One of Levin’s most important insights comes from the historical narrative in the first half of the book, which shows how contingent and fleeting these twentieth-century “peaks” were in US society. In particular, the unparalleled dynamism of the mid- to late twentieth century was the unique experience of “a highly consolidated society in the process of liberalizing.” Two war efforts and the Great Depression, for example, engendered not only national solidarity but also a “corporatism”—”cooperation between large public and private institutions in the management of the nation’s affairs”—that created an unparalleled, and unsustainable, centralized economy. “But almost as soon as this consolidated America emerged from the war, it began to unwind, and to seek some relief from the intense cohesion that had been building for so long. Cultural liberalization came first, then economic liberalization. Politics would follow even later. But the general trend was unmistakable.” Mid-century social arrangements planted the seeds of their own destruction. Homogenization called forth counterculture; a stifling conformity gave rise to individualist nonconformity; or, as Robert Nisbet predicted in his 1953 classic, The Quest for Community: “A culture of excessive centralization could quickly transform into a culture of excessive individualism.”
As I read this analysis, I couldn’t help but think of Martin Amis’s novel The Pregnant Widow—or at least the suggestive metaphor of the title. The details of the story itself are somewhat germane: in the novel, an aging hedonist reconsiders an Italian bohemian romp in the summer of 1970, zooming out to assess the so-called sexual revolution on a larger scale. Looking back, the aging narrator is having conflicted second thoughts, haunted by a question he’d rather not ask: “What have we done?”
But that title image of the “pregnant widow” is suggestive of a strange transition not unlike the one Levin diagnoses: impregnated by a father no longer alive, the child will emerge in a world fundamentally different from the one in which he was conceived. The widow’s womb gestates a child who will never know the one who made it possible. The pregnant widow gives birth to a future made possible by a past long gone.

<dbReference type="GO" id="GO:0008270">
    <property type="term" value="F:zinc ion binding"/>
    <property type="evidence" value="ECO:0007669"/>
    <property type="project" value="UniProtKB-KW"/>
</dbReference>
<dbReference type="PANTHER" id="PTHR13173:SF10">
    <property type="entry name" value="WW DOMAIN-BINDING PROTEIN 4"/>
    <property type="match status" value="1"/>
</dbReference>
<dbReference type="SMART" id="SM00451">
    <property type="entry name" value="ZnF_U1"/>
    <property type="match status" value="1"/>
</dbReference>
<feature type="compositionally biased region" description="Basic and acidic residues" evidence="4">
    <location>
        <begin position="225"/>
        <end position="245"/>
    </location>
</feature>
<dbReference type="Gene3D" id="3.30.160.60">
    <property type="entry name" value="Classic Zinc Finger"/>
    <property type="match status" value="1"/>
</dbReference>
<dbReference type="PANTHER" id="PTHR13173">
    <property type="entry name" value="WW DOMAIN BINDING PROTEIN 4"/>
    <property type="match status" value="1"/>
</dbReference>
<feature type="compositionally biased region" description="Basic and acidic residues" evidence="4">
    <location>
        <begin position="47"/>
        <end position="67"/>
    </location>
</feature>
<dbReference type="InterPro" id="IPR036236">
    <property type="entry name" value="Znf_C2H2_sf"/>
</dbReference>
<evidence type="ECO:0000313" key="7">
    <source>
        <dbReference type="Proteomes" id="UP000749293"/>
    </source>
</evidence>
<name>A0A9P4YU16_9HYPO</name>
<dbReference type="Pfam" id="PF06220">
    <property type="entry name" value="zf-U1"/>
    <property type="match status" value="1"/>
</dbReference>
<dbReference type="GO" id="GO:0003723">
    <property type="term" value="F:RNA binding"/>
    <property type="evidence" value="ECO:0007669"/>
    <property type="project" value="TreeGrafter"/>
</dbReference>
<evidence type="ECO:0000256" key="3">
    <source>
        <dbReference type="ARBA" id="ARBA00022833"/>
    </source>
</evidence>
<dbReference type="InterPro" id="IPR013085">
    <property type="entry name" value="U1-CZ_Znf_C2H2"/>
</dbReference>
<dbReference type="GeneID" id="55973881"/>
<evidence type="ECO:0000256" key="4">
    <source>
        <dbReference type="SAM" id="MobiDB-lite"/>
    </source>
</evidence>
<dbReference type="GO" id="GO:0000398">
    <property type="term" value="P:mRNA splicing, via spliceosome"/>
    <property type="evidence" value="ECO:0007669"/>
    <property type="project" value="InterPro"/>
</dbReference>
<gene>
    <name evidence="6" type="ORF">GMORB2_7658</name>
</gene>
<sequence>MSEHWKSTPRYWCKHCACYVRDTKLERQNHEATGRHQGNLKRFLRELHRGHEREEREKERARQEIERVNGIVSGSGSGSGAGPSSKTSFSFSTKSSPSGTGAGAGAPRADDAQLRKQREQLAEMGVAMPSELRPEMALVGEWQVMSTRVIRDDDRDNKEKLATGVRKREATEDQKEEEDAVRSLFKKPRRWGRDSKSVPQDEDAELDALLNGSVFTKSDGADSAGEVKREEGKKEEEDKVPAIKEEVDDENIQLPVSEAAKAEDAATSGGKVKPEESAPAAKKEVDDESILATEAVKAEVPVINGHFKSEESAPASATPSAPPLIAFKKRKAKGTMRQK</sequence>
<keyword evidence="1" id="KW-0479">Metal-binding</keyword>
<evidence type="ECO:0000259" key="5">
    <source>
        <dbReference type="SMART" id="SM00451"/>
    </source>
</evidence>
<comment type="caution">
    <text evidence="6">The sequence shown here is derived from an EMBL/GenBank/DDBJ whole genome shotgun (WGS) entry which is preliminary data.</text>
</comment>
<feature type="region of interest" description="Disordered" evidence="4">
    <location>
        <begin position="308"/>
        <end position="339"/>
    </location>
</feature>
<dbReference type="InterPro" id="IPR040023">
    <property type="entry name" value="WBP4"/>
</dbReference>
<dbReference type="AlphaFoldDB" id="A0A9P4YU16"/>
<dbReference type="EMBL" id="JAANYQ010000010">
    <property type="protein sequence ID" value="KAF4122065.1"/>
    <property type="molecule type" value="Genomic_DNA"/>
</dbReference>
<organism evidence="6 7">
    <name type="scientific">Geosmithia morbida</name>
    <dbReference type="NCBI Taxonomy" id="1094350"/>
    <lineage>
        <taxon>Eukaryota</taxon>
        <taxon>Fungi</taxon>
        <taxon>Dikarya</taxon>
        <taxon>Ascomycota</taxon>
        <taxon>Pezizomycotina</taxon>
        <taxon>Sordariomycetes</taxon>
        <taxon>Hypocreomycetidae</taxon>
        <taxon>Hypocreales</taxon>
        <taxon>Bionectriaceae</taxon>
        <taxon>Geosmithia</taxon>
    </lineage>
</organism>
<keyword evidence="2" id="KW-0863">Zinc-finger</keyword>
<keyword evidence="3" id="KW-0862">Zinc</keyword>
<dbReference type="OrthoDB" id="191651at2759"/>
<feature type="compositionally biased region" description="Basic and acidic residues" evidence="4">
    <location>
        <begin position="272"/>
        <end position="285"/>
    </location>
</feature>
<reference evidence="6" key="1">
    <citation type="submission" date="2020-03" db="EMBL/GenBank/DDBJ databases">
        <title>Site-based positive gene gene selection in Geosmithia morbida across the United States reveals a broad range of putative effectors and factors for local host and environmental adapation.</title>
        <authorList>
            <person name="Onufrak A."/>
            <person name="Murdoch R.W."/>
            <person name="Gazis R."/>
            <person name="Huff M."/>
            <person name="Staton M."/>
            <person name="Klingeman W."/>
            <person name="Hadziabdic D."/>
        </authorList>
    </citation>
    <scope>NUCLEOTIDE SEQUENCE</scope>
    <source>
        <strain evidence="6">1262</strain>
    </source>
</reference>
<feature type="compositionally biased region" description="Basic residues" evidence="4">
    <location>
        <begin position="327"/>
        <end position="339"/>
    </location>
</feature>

Capitalism, for example, “depends upon some very demanding cultural preconditions and yet frequently undermines those very preconditions.
This is exactly the sort of dynamic that Levin notes, except that in our case the child is also responsible for the murder of the father. In the middle of the twentieth century, “our society was then precariously suspended between an era of consolidation and conformity, on the one hand, and an age of liberalization and fracture, on the other—benefiting from the best of both, but in a way that could not last.” Capitalism, for example, “depends upon some very demanding cultural preconditions and yet frequently undermines those very preconditions, so that its very preservation demands some limits on its freedom to shape society in its image.” Insofar as both liberalism and capitalism tend to devour and erode the institutions and communities that made them possible, they end up parasitically consuming the host and thus engendering their own demise, starved by their own hunger.
This is why nostalgia will get us nowhere. “Those midcentury circumstances constituted an inevitably fleeting transition,” he emphasizes. “No combination of public policies could re-create them. No amount of moral hectoring will, either.” Our nostalgia is like a desire to crawl back into the pregnant widow’s womb. We want the fruits of stability without its demands; we want the free-flying feeling of liberation without the anchored foundations that launched us. You can’t go home again.